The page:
To Brie or Not to Brie
The first time dining at Thomas Keller’s famous Napa Valley 3-Star Michelin rated restaurant, The French Laundry, was a culinary experience like no other. I was nervous as this was my first 3-Star Michelin restaurant, and I didn’t know what to expect. I had only heard stories built upon hearsay and reputation, and when I sat down and the service began, I finally felt comfortable enough to loosen my tie a bit and enjoy the ride. The reputation certainly held up: the dishes were delectable, the service impeccable, and the entire journey was decadent. I loved it, but I had unanswered questions—one of them being where they got their fantastic butter from. It was rich and creamy (yet light in texture) with full flavor characteristics I had never encountered before. I inquired and asked many people for this information to no avail. Finally I got the gold nugget of information I had been searching for: Animal Farm’s butter produced by Diane St. Clair from Orwell, Vermont! “Cream from her Jersey cows is cultured with buttermilk from the farm, then churned by hand into a deep yellow, at which point St. Clair kneads it by hand to work the fats…Animal Farm now produces 100 pounds of butter a week, ten months of the year, and other than an allotment diverted to a local co-op, the butter is not served or sold anywhere else. Saxelby Cheesemongers, which sells Animal Farm’s buttermilk by the jug, gets the farm’s only butter surplus…”
I’m no Michelin-rated chef, but I can certainly hold my own in the kitchen. I take pride in my cooking, and although I may not be using advanced liquid nitrogen techniques, I strongly value freshness with my ingredients. I find that having the best, freshest ingredients can be a game-changer from making an average dish to an extraordinary dish. Thus, over the years, I have dubbed myself as an “ingredientologist.” I seek out the best ingredients I can find from Yamaroku’s 4 year old fermented soy sauce, to Sicilian olive oil, to San Marzano tomatoes, to hard-to-find salts, etc. I discovered Saxelby Cheesemongers several years ago, and have been buying their butter for quite some time now. I regard this butter as a key staple in my “ingredientologist” repertoire. People may ask, “is this butter really worth paying four times more than you would at the grocery store for a generic unsalted butter?” In short: absolutely!
The Perfect Pairing
This was the first time really focusing on Anne’s cheeses (outside of The French Laundry), and I must say, some of them really caught me off guard as to how good they were. I knew they were going to be good, but I didn’t realize that my wines would enhance the cheeses like they did and vice versa. It was an educational experience where I felt we both balanced each other out; we weren’t experts in the other person’s field, but we certainly shared an interest and an appreciation and wanted to learn more.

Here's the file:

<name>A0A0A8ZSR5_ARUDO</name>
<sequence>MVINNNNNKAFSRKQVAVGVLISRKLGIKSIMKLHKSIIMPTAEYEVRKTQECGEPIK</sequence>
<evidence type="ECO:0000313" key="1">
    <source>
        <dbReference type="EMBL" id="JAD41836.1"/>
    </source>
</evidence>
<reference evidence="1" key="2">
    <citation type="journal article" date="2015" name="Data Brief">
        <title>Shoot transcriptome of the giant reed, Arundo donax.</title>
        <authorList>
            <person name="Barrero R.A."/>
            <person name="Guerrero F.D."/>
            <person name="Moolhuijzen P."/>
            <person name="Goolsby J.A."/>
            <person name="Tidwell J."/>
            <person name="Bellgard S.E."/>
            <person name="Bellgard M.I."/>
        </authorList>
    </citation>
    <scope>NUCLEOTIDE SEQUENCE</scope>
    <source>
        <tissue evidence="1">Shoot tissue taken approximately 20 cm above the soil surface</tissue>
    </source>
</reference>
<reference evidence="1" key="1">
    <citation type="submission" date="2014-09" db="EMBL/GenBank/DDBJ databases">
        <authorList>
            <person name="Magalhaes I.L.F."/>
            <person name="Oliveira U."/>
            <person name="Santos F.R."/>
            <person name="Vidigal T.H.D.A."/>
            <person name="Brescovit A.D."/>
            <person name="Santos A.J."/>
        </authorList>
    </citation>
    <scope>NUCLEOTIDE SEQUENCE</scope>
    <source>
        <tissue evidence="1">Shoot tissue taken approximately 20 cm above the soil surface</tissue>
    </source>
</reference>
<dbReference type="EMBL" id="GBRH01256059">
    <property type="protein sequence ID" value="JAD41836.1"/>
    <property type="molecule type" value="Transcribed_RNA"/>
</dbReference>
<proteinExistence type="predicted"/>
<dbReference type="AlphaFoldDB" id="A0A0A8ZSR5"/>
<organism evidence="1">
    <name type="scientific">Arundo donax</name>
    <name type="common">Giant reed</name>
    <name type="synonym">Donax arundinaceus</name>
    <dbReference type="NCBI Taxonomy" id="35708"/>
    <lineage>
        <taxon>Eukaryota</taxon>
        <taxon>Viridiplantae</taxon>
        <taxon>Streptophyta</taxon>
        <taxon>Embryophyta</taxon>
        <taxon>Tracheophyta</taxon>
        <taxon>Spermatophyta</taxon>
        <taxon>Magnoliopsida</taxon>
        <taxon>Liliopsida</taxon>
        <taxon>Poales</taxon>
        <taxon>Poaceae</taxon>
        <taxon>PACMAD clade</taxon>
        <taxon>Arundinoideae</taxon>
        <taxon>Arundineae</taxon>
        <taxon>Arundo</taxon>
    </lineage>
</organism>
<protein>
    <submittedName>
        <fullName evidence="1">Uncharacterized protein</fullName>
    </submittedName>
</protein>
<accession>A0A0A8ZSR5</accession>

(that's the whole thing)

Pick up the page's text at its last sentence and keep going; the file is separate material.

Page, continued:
The first pairing we chose was Saxelby’s Kunik with Hertelendy’s Ritchie Vineyard Chardonnay. Kunik was a buttery, crème-fraiche/brie style triple crème goat/cow blend. It packed a punch and stood up well to Hertelendy’s bold 19-month barrel aged Chardonnay with the fresh Jersey cream from the Adirondack Mountains. This was the crowd-pleaser where everyone I shared this with couldn’t stop talking about it. Match made in heaven? Hell yeah!
We then paired our Cabernet Sauvignon with Saxelby’s Calderwood – an exclusive firm raw cow’s milk cheese that is an Alpine-style cheese with nutty, toasty, and tropical fruit flavor notes—it was another perfect pairing (although, I also thoroughly enjoyed pairing the Chardonnay with the Calderwood as well). This cheese intrigued me as it was hay-ripened from Jasper Hill Farm in Greensboro, Vermont, and the hay rind unleashed the primitive nature within my DNA similar to what a campfire can do on a cold evening. At first bite, it may seem simple, but by the third or fourth bite, the flavors grow on you with a layer of clean sophistication.
We then got around to the Signature Mountain Blend pairing with Saxelby’s Wischago, a Manchego-style cheese from Hidden Springs Creamery in Westby, Wisconsin (Wisconsin + Manchego = “Wischago”). This Wischago was a unique sheep’s milk cheese that was firm, nutty, and also had some hints of minerals and fermented fruit. At the time, the Signature Mountain Blend was tasting spicier than normal (like a dark cherry liqueur/spice box bomb), and that brought out more of the nuttier flavors out of the cheese. Unlike a Spanish Manchego, this Wischago had a uniqueness to it all with more minerality than you’d find in Spain.
Last, but not least, we paired off the bold Audēre Red Blend with Saxelby’s Hooligan, a very pungent smelling cheese that is a bit reminiscent of Alsatian Munster – fruity, nutty, petrol-y, odoriferous cheese that is supple, creamy, and redolent of wine and fermented fruit. This cheese is not for the faint of heart, and neither is the bold Audēre wine pairing. If you’re willing to indulge in risk, this is the pairing for you! Audēre ya!
Life is Gouda
Life is all about great food, wine, and company, and with our collaboration, I got all of the above. It was a real honor and pleasure working with Anne Saxelby, and even though our industries are quite different from one another, our final products coalesced harmoniously together. From coast to coast, our collaboration brought the best wine and cheese pairings imaginable, and I can’t wait to see what the future holds. It doesn’t get any cheddar than this, so Carpe Diem and cheese the day!